U.S. President Donald Trump, in July 2019, amended section 303 of the Defense Production Act of 1950, thus authorizing the domestic production capability for separation and processing of light REEs, which are essential to national defense. Moreover, the Trump administration has commenced the Energy Resource Governance Initiative (ERGI), intended to promote minerals in high demand.
On February 29, 2020, We proposed an Agreement between the Taliban and the United States to bring peace to Afghanistan. Contingent to the withdrawal of U.S. troops from Afghanistan, the agreement contained a vague but significant loophole for the United States. That is:
“The United States will seek economic cooperation for reconstruction with the new post-settlement Afghan Islamic government as determined by the intra-Afghan dialogue and negotiations, and will not intervene in its internal affairs.”
Amid international interest in investing in the Afghan lithium mining industry (including China) during the president Karzai administration, renegotiation with the Taliban would have seemed a convenient strategy to secure western corporate interests in that country. Especially in the face of increasing Taliban interest in the abuse of Muslim minorities in China.
Now that the treaty between Taliban and the U.S. politicians has etched the economic treaty for the benefit of mining corporations, the ultimate hidden ambitions of the neo-feudal corporations are becoming a mission accomplished.
Taliban may be controlling one of the biggest lithium mines of the world and have kicked the Americans in the teeth by the fist of warmongers in Washington. Still, the Military-industrial complex has once again been set in motion to profiteer the globalist elites.
The ultimate ration to invade Afghanistan was a business endeavor, but We could not have legitimized such work unless the government vessels of corporations can convince their citizens. Then what is a better rationale than the 911 tragedy, Osama bin Laden and the Taliban?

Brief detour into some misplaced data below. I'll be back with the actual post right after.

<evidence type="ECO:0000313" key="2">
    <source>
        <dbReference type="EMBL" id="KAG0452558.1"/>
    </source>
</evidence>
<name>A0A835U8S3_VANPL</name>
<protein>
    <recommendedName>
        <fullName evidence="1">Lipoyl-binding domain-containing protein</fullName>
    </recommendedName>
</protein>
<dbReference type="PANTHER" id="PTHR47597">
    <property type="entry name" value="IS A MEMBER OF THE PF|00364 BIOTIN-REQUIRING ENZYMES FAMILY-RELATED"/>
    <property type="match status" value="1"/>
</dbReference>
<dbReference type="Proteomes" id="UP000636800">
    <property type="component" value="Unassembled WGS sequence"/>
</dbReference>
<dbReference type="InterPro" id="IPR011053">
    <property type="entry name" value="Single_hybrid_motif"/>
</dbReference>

The honest answer is not as what the rationale is behind military action in Afghanistan. But what is the primary agenda for doing so!
The American constitution has been bent, as it is nothing like what is defined in the original U.S. makeup. The law of the land today is only writing for display in the museum. Today executive orders are implemented as quickly as 1,2,3, and congresses vote seems to be the sentiment. And the executive order is the key to an outcome like what we see in the Afghan conflict today, where lithium excavation is the central agenda in administration operations. The future appears grave, as Globalism and corporatism will potentially abolish individual and even social values. The corporate neo-feudalism will most likely create a world that will benefit the lords, corporatize the human culture without healthy, diverse societies at the expense of loss of opportunity for individuals. Hence, the current status quo is simply in contrast to America’s founding fathers’ vision and mission. So, let us maintain the notion; “We the People” and dodge the idea- “We the serfs.”
#afghanistan #liberty #Politics